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USF researchers to help Hillsborough County search for forgotten gravesites

Posted at 5:27 AM, Jan 23, 2020
and last updated 2020-01-23 18:26:12-05

HILLSBOROUGH COUNTY, Fla. — USF Researchers will now help Hillsborough County search for forgotten burial grounds across the Tampa Bay area.

On Thursday, January 23, County Commissioners unanimously approved getting help from the university.

So far, Hillsborough County has completed a preliminary review of currently-owned county lands by cross-referencing all readily available cemetery and property records. Staffers discovered no record of overlap with a known cemetery.

Recognizing that records may exist that staff is unaware of, staff have started to work with associate professor Dr. Erin Kimmerle of the University of South Florida’s Department of Anthropology.

Dr. Kimmerle has extensive experience in the field of forensic anthropology, including research and field investigation focusing on historic cemeteries and burial grounds, according to Hillsborough County.


Hillsborough has about 84 active cemeteries, according a report by Kimmerle. It also says there's a list of 45 burial grounds that were possible destroyed, disturbed, or at-risk and right now, researchers are working to verify the status of each one.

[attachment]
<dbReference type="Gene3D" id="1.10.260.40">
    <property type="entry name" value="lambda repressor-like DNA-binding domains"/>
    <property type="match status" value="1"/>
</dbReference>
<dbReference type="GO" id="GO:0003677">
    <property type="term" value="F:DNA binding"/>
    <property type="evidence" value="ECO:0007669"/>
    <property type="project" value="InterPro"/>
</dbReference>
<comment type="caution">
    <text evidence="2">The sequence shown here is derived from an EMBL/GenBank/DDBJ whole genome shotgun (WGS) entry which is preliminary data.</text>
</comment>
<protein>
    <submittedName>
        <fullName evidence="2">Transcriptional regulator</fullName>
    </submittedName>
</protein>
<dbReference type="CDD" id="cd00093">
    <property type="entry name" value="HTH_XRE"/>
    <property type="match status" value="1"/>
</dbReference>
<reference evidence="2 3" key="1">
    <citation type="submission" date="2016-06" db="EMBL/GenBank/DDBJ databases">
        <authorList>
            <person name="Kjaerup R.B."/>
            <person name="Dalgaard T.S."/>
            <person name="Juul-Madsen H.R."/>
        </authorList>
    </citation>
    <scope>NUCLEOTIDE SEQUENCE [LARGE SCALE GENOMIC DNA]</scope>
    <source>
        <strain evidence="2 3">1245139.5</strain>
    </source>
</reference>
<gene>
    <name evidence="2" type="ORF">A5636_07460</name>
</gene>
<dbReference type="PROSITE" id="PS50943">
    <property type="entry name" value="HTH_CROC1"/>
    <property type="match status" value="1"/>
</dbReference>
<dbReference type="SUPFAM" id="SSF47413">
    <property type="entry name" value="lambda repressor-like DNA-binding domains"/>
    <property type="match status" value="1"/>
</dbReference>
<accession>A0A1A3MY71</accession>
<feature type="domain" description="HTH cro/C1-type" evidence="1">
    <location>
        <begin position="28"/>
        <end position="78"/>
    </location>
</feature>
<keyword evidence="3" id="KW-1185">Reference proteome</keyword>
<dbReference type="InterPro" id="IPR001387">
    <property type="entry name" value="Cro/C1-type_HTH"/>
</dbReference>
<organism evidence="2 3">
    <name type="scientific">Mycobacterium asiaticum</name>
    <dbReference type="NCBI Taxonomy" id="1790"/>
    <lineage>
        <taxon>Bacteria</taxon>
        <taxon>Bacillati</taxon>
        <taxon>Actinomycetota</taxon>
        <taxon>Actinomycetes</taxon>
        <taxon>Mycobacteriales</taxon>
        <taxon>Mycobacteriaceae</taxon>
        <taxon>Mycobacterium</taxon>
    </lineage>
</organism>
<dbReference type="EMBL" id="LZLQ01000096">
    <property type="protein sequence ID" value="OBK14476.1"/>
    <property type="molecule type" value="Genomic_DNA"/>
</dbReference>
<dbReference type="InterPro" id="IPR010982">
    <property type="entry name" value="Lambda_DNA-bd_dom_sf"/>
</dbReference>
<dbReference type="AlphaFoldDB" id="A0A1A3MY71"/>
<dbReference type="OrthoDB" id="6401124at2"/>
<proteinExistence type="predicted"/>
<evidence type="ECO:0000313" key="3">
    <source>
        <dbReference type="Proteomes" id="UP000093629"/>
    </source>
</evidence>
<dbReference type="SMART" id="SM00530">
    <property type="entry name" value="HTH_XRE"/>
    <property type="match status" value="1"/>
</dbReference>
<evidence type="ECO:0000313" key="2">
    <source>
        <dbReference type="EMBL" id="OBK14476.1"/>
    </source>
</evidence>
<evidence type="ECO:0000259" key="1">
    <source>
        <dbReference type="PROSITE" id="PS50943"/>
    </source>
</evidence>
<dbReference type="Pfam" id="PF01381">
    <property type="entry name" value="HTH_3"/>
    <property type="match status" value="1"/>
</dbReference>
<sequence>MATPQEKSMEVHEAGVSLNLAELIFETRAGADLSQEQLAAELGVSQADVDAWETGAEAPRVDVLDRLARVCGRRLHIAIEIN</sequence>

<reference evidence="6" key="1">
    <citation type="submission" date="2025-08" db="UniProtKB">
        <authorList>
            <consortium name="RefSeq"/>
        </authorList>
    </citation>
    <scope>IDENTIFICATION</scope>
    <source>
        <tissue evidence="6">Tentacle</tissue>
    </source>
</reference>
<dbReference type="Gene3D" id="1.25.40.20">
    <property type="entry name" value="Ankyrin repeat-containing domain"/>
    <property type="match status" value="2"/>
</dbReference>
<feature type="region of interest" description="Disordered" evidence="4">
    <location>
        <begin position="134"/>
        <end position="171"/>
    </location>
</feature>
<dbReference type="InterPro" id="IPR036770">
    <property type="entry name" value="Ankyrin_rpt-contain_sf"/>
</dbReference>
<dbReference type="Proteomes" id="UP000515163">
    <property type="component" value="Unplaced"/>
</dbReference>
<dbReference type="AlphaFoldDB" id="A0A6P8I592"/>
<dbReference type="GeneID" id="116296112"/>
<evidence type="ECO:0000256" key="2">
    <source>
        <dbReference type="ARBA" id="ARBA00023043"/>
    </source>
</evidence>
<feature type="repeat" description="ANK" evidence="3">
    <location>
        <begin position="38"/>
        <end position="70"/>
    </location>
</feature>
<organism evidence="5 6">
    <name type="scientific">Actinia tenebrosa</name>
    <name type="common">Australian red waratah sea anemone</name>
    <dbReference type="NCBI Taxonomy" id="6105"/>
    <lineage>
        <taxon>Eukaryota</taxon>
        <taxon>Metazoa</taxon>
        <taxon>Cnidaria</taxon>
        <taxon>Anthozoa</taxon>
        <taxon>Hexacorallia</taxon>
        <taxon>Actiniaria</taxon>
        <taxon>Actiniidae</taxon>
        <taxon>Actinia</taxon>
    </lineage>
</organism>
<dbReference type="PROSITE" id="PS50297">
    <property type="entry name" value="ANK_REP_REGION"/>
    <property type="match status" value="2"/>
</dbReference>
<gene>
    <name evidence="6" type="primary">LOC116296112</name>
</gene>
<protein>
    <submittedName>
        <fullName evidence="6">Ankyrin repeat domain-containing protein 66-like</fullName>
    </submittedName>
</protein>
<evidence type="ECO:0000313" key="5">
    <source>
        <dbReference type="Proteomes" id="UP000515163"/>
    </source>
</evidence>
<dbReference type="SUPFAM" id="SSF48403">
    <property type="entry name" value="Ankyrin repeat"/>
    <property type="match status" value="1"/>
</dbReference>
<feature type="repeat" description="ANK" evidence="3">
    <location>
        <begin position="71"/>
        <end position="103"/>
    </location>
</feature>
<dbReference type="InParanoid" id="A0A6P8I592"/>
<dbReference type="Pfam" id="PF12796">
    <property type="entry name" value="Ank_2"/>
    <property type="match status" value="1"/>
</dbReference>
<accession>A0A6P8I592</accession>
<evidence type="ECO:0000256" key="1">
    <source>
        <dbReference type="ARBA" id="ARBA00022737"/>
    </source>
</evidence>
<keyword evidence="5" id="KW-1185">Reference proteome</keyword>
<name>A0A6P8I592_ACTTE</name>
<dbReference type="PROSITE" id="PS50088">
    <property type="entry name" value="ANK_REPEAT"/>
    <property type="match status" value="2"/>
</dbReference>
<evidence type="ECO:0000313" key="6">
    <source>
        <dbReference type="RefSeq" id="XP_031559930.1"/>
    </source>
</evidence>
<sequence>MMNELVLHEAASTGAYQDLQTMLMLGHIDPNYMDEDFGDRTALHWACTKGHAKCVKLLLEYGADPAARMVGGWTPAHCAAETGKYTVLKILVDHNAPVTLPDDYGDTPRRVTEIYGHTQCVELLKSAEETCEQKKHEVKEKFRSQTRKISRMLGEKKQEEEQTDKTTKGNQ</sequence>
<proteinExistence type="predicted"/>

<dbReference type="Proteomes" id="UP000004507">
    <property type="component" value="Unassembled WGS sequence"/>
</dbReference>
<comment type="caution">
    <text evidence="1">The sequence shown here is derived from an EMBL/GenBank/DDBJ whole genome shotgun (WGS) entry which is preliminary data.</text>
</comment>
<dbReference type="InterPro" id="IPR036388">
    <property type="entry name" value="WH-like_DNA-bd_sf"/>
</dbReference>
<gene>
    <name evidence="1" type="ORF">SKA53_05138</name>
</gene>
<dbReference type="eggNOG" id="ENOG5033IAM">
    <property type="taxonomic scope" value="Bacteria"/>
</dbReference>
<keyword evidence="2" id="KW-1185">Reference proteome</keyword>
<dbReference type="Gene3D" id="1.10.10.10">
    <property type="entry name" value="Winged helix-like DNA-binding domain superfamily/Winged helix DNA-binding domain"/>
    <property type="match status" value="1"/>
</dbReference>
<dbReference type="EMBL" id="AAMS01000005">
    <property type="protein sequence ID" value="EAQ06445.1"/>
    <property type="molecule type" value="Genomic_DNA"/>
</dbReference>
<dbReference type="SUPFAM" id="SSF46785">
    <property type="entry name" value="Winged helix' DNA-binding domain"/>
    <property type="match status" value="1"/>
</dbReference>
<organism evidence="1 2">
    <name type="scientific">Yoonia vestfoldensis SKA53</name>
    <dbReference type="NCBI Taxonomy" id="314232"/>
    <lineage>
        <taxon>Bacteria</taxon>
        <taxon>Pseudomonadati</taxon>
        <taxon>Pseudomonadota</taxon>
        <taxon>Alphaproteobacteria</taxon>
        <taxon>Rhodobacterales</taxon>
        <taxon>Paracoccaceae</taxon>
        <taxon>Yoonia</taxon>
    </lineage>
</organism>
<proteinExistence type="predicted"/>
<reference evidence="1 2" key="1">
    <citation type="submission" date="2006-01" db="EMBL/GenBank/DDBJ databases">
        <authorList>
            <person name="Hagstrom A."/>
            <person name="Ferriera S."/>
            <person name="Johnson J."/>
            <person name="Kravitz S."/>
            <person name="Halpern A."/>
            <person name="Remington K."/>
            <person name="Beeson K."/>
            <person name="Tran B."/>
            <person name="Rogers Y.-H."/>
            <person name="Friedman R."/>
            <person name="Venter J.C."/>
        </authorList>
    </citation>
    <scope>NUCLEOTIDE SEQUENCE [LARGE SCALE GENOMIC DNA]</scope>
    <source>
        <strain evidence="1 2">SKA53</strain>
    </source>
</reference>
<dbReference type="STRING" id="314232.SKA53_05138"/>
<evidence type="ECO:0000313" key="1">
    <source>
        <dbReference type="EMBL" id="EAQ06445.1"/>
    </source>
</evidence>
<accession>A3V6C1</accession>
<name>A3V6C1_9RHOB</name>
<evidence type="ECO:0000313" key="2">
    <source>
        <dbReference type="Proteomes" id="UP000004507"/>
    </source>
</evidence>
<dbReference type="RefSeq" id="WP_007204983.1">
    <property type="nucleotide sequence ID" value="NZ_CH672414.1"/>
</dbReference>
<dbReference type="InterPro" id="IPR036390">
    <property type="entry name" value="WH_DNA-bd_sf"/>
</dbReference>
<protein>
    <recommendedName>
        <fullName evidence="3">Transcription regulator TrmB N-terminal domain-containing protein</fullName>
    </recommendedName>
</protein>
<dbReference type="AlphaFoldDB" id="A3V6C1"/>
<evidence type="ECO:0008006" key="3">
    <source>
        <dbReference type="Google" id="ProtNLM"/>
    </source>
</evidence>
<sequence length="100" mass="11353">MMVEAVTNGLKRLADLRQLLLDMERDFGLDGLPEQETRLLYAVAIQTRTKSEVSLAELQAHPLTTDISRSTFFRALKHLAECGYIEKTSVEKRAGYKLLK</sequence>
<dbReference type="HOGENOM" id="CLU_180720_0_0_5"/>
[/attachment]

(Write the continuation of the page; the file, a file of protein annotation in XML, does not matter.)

"This is something that really hasn’t been considered in the past unless it's obvious," said John Lyons, Hillsborough County Public Works.

The problem is that some possible grave sites may have less formal documentation and may not have been evident on the landscape at the time. This includes convict burial grounds, sites where slaves were buried on plantations and family grave plots on what used to be farmland.

85-year-old Clarence James says his grandmother and other relatives were buried in a cemetery behind the Mt. Pleasant Church off of Gunn Highway in Odessa. James says now the area is a horse pasture on private property and he has no idea what happened to his family's remains.

Recently gravestones were pulled out of a lake next to the pasture.

"I don’t want to see them just cast away, and that’s what's been done so far," said James.

This comes after nearly 150 coffins were found on the property of King High School in Tampa. The Tampa Housing Authority also searched around Robles Park Apartment complex, where archaeologists found more than 140 coffins.

Researchers will now be using remote sensing to locate burial grounds and cemeteries, as well as Ethnographic interviews, grave record websites and family ancestry websites.